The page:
• meeting with this woman in my yoga class who teaches in Hallim (?)
    • still delayed
    • call ACT to delay camp start so I don’t have to teach the next day
    • Scooter, who bought a book I needed for camp, offers to meet me at airport with book, declines once he learns I MAY NEVER GET HOME
    • Host Fam keeps calling me to tell me not to eat dinner, as Apa has made raw fish (if one can make that)
    • around 11:15, KoreanAir offers to provide snacks and drinks, which never materialize
    • herded onto plane to wait around 12, find self surrounded by high school boys’ soccer team, all of whom keep talking about me
    • wait for approx. 45 minutes
    • they tell us to get off the plane and that it will not be flying tonight
    • five minutes later they change their mind, despite the fact that fog looks thicker than ever, i.e. if they can take off in this they could have taken off hours ago
    • I finally get in around 2AM
    • raw fish dinner with Apa, some ginseng wine**

    *Weirdly, there were maybe twenty Vietnamese people on the flight. All of whom, in a statistical anomaly, were dumb as dirt. (Maybe they were related?) The woman behind me got into a protracted argument with the flight staff about whether or not her kid had a seat and refused to listen to anything they had to say, after which her baby kicked me from behind for the next ten hours. I was a little bit mad at them for making us look bad, even though every culture has its share of idiots.

    **Ginseng tastes like old cigarettes.

    But I am here now, and so happy to be back with my Crew. Host Fam was pumped to see me and vice versa. I start teaching camp tomorrow, thanks to the abovementioned travel difficulties.

    I’m debating a belated year-end recap. Maybe later.

    Friday, 12/21: I GET WHAT I WANT
    December 21, 2007, 3:47 pm
    Filed under: host fam, IGR Recommends, music, television

    It’s been a while since the IGR threw her (admittedly influential) weight behind anything, but I’ve finally found something worth plugging. It’s also about two years old, thus proving that I am destined to be terminally uncool, like you didn’t know that already.

    Ted Leo – Since U Been Gone

    Oh my.

    Ted Leo is an artist who is perpetually on my “To-Listen” list. Perhaps this will push him up. I do need something to occupy me during that 12-hour plane ride on Sunday.

    Speaking of which: I was mo unhappy that I was not available to leave today, thanks to the school festival tomorrow, at which both HS and my presences (?) are requested. However, Soccer and Scooter were both scheduled to leave today and, thanks to bad weather at Gimpo, missed their flight, which means they are paying to crash in Seoul this evening. Besides, if I had gone today I would never have gotten to sing the Kelly Clarkson version of the above-mentioned song at noraebang with Host Fam. (I did upset the kibun a little bit by putting in “Stairway to Heaven,” though, because somehow I forgot that it’s eight minutes long. Oops.)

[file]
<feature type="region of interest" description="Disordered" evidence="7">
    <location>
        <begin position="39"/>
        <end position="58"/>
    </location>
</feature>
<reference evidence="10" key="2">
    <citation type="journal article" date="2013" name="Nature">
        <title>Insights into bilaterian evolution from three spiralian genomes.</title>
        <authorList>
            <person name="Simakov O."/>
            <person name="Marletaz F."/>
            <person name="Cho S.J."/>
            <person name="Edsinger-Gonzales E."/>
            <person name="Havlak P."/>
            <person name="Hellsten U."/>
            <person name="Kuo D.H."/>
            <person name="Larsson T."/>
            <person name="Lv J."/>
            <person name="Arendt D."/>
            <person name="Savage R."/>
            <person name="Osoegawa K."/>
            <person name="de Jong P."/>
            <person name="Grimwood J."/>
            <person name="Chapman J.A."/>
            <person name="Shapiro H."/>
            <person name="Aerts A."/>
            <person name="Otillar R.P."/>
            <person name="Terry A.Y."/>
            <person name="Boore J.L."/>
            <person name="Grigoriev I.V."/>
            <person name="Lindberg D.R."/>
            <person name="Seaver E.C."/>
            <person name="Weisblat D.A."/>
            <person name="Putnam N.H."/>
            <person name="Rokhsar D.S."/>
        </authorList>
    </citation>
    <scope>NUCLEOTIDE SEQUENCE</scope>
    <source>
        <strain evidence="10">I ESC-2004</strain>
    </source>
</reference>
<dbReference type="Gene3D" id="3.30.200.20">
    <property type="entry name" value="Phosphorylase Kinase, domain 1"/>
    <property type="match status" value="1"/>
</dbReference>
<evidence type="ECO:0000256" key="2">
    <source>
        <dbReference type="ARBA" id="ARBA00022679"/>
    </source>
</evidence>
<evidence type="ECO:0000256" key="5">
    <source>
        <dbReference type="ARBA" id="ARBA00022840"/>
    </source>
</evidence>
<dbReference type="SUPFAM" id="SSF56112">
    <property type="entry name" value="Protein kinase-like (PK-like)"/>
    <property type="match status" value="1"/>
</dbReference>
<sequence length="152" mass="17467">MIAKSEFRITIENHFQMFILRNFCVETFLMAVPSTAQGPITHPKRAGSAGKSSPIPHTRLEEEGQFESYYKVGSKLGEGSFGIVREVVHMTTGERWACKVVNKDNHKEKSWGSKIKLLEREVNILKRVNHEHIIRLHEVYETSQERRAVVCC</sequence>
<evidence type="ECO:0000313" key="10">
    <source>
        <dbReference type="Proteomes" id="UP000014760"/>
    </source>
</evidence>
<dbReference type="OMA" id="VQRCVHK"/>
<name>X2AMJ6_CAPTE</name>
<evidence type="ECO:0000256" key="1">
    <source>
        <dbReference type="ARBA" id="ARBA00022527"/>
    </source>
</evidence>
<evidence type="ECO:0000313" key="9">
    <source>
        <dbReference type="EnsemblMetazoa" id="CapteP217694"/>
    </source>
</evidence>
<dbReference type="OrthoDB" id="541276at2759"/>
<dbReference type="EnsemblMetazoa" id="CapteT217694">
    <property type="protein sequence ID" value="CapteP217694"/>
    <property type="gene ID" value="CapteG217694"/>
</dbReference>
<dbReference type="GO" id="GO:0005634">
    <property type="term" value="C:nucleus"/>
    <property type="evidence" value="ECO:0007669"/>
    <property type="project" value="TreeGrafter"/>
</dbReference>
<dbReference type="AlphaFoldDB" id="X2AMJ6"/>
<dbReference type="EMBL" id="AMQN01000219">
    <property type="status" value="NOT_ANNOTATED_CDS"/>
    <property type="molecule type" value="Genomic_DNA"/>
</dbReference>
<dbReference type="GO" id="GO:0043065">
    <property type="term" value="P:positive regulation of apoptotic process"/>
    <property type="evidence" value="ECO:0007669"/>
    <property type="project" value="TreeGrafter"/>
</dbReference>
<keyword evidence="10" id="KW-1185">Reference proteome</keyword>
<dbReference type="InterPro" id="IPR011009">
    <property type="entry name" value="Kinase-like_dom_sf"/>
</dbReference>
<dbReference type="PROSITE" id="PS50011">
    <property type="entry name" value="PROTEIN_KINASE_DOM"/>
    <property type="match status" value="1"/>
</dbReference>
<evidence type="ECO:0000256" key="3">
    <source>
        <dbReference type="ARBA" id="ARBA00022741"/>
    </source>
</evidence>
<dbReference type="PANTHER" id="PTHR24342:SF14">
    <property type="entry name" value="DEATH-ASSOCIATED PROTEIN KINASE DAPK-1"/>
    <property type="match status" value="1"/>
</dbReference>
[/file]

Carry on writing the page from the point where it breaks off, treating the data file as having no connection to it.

Enjoy the link above – I obviously fancy myself a combination of mp3 blogger, lesson plan blogger, Jeju blogger, and juicy personal life blogger, although the reality is that I’m not very consistent with any of those things. And I’ll sure never have the layout of Music For Robots, which is my second plug for today. Okay I’m done.

    PS: Steven, why did you have to go and get yourself kicked off Project Runway. Yes, your dress belonged at Goodwill, but you seemed to have a good grasp on the surreality of the whole thing, and I would totally have been friends with you in real life. Which puts you in stark contrast with Ricky, whom I would probably punch for crying all the damn time.

    Sunday, 12/16: they don’t love you like I love you
    December 16, 2007, 3:09 pm
    Filed under: host brother, host fam, host sister, life progress

    HB is acting out in the way that only a sixth-grader can, standing in my room and declaring that he will “never not talk to me,” then staring in my mirror and refusing to leave. His ire is understandable in a sense; he’s mad because I’m spending time with HS that HS never had before. On the other hand, I offered earlier to play with him and he said he wanted to wait until after I was done with HS, and now we’re out of time. What he’s also been doing is waiting until it is obviously inconvenient to play (ex. HS says she’ll be ready in five minutes, HB wants to take that time) and then getting angry when I can’t do it. I suspect that Oma and Apa have already talked to him about not being jealous, so he’s drawing attention to his concerns in the only way he knows how – making it look like I’m not paying attention to him. Also, by making fun of my Korean, which he has never done before. Understanding is exhausting sometimes.

    In the meantime, I’m writing my CV, and at this point I’m starting to wonder if I can include things like “crochet” under my skills category.